Performance Impact of Snapshot-Based Replication
By Chris Snell, Zerto Sales Engineer, EMEA
This is the third post in our three-part ‘blogging from the VMworld show floor” series, covering the most common questions we get at VMworld. The most popular question today is, “Does Zerto use snapshots?”
In a word, “No” — but an explanation is due:
There are many products in the market now which provide protection for virtual environments using snapshots. One of the reasons is that VMWare provides a technology, APIs for Data Protection (VADP), whose primary aim is to provide a simple mechanism for protecting virtual machines(VMs) via snapshots. VM snapshots certainly present a superior mechanism to backup VMs compared to legacy technologies, such as backup agents designed for physical machines, but there are some negative impacts of using snapshots.
First of all, snapshots are not backups or replicas. VMWare snapshots work by keeping a record of changing data, the delta file, while the original disk does not change. So unless you copy the snapshot to secondary media, any media failure within the production data is likely catastrophic. Moving the snapshot data to a secondary storage area takes time, leaving the snapshot open during the process.
Snapshots can use up a lot of storage, both in terms space and IOPS. As snapshots work by keeping a record of changing data, it is necessary to store all of the changes that happen to the disk while the snapshot is in use. The size of the delta file has a direct impact on the length of time it takes to delete the snapshot associated to the child disk.
Deleting the snapshot at the end of a snapshot based backup/replication is an important consideration when looking at implementing new technologies. When a snapshot is in place the changes that happen to a VM are kept in temporary Consolidate Helper Snapshot files. If we imagine a VM hosting SQL Server, there will be a lot of IO happening during the backup/replication. These changes in the Consolidate Helper Snapshot files must be added to the VM as the snapshot gets deleted, once it has been fully copied. This VMWare knowledge-base article helps to explain why this problem occurs.
A quick look at any vendor who uses snapshot based backup/replication technology will confirm that this problem still happens, despite improvements from VMWare. Of course, the gravity of the stun is dependent on factors such as the type and configuration of storage used. It is possible, with a fair amount of forethought and planning, to iron out such issues.
Something else to consider when using traditional snapshot based backup/replication, is the Recovery Point Objective (RPO). As explained above, to convert a snapshot in to something that is considered a backup/replica involves copying the snapshot to another location. Transferring a typically sized 100GB snapshot would take at least 15 minutes. To understand the time it would take the full backup/replica process to finish would include allowing time for the snapshot to be created and committed, plus other tasks to happen. This all leads to large intervals between recovery points and explains why snapshot-based technologies are not achieving the required near zero RPO that for business critical applications and VMs.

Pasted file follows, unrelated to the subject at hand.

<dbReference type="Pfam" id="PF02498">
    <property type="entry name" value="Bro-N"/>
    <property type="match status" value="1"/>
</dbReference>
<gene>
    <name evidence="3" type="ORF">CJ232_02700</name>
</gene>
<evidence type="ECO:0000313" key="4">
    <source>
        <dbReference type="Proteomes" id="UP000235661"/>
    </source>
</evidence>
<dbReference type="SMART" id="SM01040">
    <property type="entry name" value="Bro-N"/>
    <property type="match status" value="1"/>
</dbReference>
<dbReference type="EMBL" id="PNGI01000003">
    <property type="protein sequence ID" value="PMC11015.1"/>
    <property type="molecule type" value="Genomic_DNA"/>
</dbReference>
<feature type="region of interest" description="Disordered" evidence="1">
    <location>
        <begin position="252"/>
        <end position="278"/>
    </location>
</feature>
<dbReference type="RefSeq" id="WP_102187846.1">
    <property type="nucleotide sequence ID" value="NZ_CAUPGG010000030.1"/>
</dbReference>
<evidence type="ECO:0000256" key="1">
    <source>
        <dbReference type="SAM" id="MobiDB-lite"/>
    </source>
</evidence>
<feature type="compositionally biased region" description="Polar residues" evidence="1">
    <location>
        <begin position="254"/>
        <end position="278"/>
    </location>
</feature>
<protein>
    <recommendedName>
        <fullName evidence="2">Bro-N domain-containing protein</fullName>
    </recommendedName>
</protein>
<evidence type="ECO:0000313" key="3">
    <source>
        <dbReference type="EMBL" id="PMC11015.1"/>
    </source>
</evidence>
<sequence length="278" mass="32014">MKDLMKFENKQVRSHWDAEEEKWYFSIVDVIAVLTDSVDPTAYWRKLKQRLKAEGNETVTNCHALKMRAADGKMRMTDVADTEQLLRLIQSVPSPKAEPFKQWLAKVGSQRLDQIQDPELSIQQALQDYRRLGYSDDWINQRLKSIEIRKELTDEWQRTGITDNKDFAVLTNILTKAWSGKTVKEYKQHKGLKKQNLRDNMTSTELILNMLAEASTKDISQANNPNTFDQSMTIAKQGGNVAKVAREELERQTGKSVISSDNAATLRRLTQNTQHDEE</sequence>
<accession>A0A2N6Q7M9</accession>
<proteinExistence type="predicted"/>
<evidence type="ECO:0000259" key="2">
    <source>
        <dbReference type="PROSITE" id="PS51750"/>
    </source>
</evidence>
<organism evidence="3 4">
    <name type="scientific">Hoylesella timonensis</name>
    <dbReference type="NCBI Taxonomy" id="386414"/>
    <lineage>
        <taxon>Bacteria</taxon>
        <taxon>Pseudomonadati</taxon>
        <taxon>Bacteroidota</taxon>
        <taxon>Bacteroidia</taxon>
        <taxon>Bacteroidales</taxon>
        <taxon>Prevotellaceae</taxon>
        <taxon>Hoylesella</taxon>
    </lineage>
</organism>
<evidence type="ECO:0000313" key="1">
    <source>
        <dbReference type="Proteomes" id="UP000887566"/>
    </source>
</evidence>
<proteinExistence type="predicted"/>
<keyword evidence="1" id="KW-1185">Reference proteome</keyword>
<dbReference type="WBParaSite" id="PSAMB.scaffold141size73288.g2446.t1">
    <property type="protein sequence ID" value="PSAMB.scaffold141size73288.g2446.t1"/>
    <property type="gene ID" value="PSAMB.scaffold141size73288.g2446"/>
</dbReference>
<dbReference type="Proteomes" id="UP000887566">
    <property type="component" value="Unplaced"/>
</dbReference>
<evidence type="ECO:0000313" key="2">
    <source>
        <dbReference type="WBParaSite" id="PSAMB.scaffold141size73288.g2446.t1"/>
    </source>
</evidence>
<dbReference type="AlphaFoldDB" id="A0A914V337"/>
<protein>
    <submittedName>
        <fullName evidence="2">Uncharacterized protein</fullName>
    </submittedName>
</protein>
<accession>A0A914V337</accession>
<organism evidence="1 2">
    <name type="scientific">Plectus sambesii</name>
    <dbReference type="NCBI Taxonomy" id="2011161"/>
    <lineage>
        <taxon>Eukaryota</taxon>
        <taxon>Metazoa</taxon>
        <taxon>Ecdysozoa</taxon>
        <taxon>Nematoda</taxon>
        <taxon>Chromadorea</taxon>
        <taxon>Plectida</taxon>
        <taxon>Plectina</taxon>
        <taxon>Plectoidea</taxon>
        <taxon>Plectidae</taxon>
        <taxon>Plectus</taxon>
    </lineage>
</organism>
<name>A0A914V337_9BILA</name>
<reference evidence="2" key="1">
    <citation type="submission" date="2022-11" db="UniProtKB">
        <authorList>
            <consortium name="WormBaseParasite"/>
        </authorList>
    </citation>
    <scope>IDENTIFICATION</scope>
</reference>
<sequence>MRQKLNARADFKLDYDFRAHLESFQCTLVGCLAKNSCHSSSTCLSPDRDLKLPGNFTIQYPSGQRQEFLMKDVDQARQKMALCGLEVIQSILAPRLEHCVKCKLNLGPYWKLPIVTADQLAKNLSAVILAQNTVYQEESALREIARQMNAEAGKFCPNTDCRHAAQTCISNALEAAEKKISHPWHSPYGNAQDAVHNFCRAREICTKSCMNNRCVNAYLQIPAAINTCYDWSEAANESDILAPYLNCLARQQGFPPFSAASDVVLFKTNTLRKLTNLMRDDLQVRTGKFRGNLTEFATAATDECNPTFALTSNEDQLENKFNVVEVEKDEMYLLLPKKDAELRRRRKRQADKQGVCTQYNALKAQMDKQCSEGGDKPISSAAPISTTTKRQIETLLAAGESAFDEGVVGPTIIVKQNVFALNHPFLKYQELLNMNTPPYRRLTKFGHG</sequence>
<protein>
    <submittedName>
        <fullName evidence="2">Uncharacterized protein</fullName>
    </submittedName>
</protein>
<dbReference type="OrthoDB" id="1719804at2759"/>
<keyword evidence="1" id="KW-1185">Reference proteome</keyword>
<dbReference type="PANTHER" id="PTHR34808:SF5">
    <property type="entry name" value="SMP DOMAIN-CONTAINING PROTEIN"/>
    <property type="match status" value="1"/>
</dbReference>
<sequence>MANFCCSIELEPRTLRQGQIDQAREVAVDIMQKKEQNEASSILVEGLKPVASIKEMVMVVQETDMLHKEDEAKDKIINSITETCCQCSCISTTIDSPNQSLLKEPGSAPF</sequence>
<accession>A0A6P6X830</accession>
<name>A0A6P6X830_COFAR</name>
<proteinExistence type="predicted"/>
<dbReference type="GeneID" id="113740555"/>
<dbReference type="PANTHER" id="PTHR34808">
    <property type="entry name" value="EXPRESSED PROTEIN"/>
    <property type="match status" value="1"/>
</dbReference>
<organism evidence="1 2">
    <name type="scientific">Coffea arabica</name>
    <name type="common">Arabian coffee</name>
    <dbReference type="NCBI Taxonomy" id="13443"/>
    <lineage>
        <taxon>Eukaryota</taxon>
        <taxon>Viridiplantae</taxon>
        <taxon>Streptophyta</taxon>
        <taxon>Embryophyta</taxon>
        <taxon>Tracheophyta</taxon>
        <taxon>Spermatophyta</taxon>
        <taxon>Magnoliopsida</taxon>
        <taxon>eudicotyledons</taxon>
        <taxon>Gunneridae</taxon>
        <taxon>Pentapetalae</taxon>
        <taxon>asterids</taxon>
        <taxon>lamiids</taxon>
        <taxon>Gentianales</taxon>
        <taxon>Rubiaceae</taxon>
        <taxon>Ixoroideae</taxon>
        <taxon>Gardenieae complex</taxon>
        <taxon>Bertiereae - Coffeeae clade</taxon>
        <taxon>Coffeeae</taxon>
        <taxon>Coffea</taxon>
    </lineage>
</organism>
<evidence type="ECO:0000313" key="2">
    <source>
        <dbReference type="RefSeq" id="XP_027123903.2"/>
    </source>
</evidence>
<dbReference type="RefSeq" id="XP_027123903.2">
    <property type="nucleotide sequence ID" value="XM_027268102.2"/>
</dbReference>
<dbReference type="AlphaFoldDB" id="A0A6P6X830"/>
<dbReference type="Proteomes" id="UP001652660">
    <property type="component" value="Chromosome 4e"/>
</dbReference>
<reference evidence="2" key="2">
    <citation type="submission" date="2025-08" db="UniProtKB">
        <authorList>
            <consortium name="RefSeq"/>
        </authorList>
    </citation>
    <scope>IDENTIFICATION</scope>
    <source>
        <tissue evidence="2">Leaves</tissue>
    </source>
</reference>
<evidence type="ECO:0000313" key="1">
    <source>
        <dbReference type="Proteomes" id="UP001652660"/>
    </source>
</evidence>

An additional consideration to highlight is that many snapshot-based technology vendors, including the household names, are moving away from utilizing VM Snapshots, and are instead pushing storage array integration to achieve their published RPO\RTO targets. There is a general ecosystem-wide admission that, while VM Snapshot technology was a good temporary solution, ultimately there is a better way of doing things that has less impact to the virtual machines, better recovery points achieved, better recovery times achieved, and so on.
Here at Zerto, we have achieved an aggressive and automated approach with no impact to the production VMs whatsoever. By creating a hypervisor based solution, copying the write data between hypervisor and storage, Zerto creates no impact on the production VMs that are being protected. Users are able to work as usual without suffering outages. By offering a near-synchronous and continuous stream of replicated data from production to disaster recovery site, Zerto is able to create RPOs of just seconds. The continuous stream of data is then used to update the replica, but also stored in time order within the journal, providing write order fidelity. Users are can then select any point in time in the recent past as a failover point, unlike snapshot based backup/replication technology where you are limited to recovery points on the widely spaced snapshots.
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